Comic book reviews: Savage Dragon #193

After much anticipation, Savage Dragon #193 (“1st Issue in a Bold New Direction!”) is finally out from Image Comics, courtesy of writer / artist Erik Larsen.  Malcolm Dragon, son of the original Dragon, officially takes over as the series’ main character with this issue.

Larsen has been developing a number of subplots over the past couple of years, such as the majority of Chicago’s costumed crime-fighters leaving town and the psychotic Dart seizing control of the Vicious Circle crime cartel.  Wisely, he puts all of this on the back burner, and devotes the entirety of #193 to Malcolm’s story.

Savage Dragon 193 cover

The issue opens with a flashback to several years before, with a much younger Malcolm leaping into battle to help his father against a gang of monsters. At first Dragon thinks his son is in over his head, but Malcolm soon proves himself capable, leading his father to comment “Nicely done, kiddo. You did your old man proud.”  Larsen then jumps forward to the present, where Malcolm is transferring to a new high school.

Malcolm is an interesting variation on the concept of a teenage superhero.  Unlike Spider-Man or Nova or the original Captain Marvel, Malcolm has no secret identity; everyone knows exactly who he is.  Well, when you are big, muscular, with dark green skin and a fin on your head, it’s not exactly easy to be incognito!  The result is that Malcolm is something of an instant celebrity at his new school.  And, quite honestly, he is not particularly pleased with that.  His female classmates are throwing themselves at him because he’s famous and strange-looking, aggravating Malcolm all the more so because his long-time girlfriend Maxine, who he really cared for, just broke up with him because her parents didn’t want them dating.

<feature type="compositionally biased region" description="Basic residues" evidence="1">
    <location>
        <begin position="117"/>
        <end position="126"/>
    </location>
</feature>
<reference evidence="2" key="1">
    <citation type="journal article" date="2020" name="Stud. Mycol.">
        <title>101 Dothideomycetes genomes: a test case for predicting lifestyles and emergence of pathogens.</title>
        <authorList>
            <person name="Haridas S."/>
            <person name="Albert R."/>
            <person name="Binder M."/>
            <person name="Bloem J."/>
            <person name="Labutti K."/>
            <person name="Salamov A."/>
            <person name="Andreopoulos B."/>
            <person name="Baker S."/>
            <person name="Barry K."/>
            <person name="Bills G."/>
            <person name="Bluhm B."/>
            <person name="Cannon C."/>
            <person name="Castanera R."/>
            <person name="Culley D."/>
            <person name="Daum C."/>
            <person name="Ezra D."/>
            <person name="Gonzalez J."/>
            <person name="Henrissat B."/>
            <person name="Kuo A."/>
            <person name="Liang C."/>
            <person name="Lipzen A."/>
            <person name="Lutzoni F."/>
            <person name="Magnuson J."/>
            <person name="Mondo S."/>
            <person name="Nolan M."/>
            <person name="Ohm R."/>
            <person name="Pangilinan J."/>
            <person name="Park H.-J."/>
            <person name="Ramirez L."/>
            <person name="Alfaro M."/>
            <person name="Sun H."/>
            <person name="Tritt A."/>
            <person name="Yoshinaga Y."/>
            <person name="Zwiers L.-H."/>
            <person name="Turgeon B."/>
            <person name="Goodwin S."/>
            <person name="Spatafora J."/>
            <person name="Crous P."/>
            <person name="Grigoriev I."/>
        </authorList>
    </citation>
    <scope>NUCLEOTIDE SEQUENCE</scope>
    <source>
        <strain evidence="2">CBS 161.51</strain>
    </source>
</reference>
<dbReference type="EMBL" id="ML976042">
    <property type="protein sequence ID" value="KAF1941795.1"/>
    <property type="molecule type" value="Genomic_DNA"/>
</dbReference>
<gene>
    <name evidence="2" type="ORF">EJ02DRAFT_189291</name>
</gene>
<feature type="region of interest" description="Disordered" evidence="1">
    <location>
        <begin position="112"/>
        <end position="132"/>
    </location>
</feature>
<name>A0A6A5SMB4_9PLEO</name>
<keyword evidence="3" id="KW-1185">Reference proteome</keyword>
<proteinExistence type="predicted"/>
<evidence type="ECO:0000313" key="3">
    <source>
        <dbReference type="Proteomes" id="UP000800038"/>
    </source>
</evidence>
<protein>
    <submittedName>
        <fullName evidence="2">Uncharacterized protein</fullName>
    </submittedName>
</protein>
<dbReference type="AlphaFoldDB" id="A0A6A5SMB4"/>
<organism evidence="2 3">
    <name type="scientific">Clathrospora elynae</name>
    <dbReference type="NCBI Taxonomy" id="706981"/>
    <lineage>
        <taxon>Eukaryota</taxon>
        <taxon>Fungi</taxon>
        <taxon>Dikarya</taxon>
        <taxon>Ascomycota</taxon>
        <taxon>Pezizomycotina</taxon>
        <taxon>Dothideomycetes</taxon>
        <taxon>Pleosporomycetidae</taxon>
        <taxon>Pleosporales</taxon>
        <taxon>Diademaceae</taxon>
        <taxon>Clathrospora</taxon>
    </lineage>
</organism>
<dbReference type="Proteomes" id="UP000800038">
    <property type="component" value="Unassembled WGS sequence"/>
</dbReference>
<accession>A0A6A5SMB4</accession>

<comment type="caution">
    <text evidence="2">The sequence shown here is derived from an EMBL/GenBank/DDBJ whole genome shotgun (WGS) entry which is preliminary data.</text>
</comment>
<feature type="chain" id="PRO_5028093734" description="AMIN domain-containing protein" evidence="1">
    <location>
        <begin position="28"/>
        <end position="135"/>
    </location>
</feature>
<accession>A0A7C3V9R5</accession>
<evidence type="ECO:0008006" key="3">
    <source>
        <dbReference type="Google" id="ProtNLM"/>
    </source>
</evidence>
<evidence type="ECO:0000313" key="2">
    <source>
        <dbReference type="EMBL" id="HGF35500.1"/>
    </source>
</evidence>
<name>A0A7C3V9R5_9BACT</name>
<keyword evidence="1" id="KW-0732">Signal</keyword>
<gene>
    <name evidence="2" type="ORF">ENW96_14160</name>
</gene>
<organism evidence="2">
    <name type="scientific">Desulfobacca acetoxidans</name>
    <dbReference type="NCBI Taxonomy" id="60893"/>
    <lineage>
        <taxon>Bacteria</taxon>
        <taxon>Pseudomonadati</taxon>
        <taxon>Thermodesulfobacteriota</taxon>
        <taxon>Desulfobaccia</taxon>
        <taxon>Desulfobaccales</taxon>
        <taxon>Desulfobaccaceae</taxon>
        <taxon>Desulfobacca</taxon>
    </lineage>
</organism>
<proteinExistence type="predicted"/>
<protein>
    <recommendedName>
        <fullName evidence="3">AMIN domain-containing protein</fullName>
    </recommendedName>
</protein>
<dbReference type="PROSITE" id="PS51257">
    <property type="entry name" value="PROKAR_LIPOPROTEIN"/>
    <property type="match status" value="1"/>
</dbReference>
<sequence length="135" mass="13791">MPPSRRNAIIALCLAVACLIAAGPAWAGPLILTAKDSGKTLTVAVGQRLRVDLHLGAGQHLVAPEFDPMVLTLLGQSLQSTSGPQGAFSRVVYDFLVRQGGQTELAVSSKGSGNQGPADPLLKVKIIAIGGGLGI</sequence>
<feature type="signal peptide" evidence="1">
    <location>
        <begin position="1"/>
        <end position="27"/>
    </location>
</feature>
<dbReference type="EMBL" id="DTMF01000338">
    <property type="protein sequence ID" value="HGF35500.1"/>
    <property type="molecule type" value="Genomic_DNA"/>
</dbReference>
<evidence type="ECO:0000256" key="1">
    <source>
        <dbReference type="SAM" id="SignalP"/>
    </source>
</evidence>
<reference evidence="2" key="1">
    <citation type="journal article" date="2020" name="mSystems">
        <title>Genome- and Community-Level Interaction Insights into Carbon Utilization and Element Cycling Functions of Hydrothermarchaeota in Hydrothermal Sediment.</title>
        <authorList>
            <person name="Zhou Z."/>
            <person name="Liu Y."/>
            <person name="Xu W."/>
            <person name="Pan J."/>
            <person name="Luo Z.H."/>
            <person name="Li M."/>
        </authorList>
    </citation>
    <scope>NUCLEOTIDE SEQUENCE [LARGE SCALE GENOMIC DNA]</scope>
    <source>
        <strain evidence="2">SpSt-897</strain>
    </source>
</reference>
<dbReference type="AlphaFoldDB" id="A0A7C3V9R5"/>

Complicating Malcolm’s efforts to build a new life for himself, the Chicago Police Department keep calling him in to help out against super-powered criminals.  It’s not something Malcolm  especially enjoys, but working as a bounty hunter helps pay the rent, and he possesses the same sort of obligation his father also felt to help out people in need.

Malcolm’s battle with the monstrous Tantrum this issue is pretty brutal.  From day one, Larsen has made Savage Dragon a violent book.  Of course, one of the things that separated this series from so many “grim & gritty” comics is that it never glamorized the blood & gore.  Hell, half the time it was the title character, the first Dragon, who took a severe beating.  And he certainly never enjoyed killing his enemies, even though he was sometimes forced to do so by circumstances.  The same is definitely true of Malcolm, who is left in a downbeat mood in the aftermath of his fight with Tantrum.

The only really positive note in Malcolm’s day is a trip to prison to visit his now-unpowered father.  Even though he obviously wishes his father was a free man, it’s obvious that Malcolm is glad to see him.  The elder Dragon tells his son that he is “very proud” of him, nicely bringing things full circle to the opening of the story.

Savage Dragon 193 pg 7

There was a three month lag between this issue and the last.  I have to tell you, as a reader it was frustrating waiting for #193 to come out.  But considering Larsen writes, pencils, and inks Savage Dragon all on his own, and he also delves into the occasional side project, he just isn’t always able to release a new issue each and every month.  Additionally, Larsen’s father passed away during the creation of this issue.  Given those unfortunate circumstances, it is very understandable that issue #193 ran a little behind schedule.  In any case, I’ve always felt that this series was worth the wait.  I would rather see Larsen take the extra time to create a great story than churn out a new issue every 30 days like clockwork.  Besides, compared the some of the other artists in the comic book biz nowadays, he’s a veritable speed demon!

Oh, yes, we did also get some nice pin-ups courtesy of Skottie Young, Ruben Rojas, Angel Hernandez and Simon Williams.  My favorites were the ones by Hernandez and Rojas, which both featured great depictions of Malcolm and his sister Angel, but Young and Williams also did nice work.  I’d enjoy seeing any of these artists contribute to Savage Dragon again.  Perhaps they could draw some back-up stories.  I’ve always enjoyed those.  They’ve been a great way to spotlight both the members of the immense supporting cast and the various talented artists out there.

Speaking of which, I see from the advertisement on the back cover that former “Twisted Savage Dragon Funnies” contributor Michel Fiffe has a new book coming out entitled Copra.  I’ll have to check that one out.

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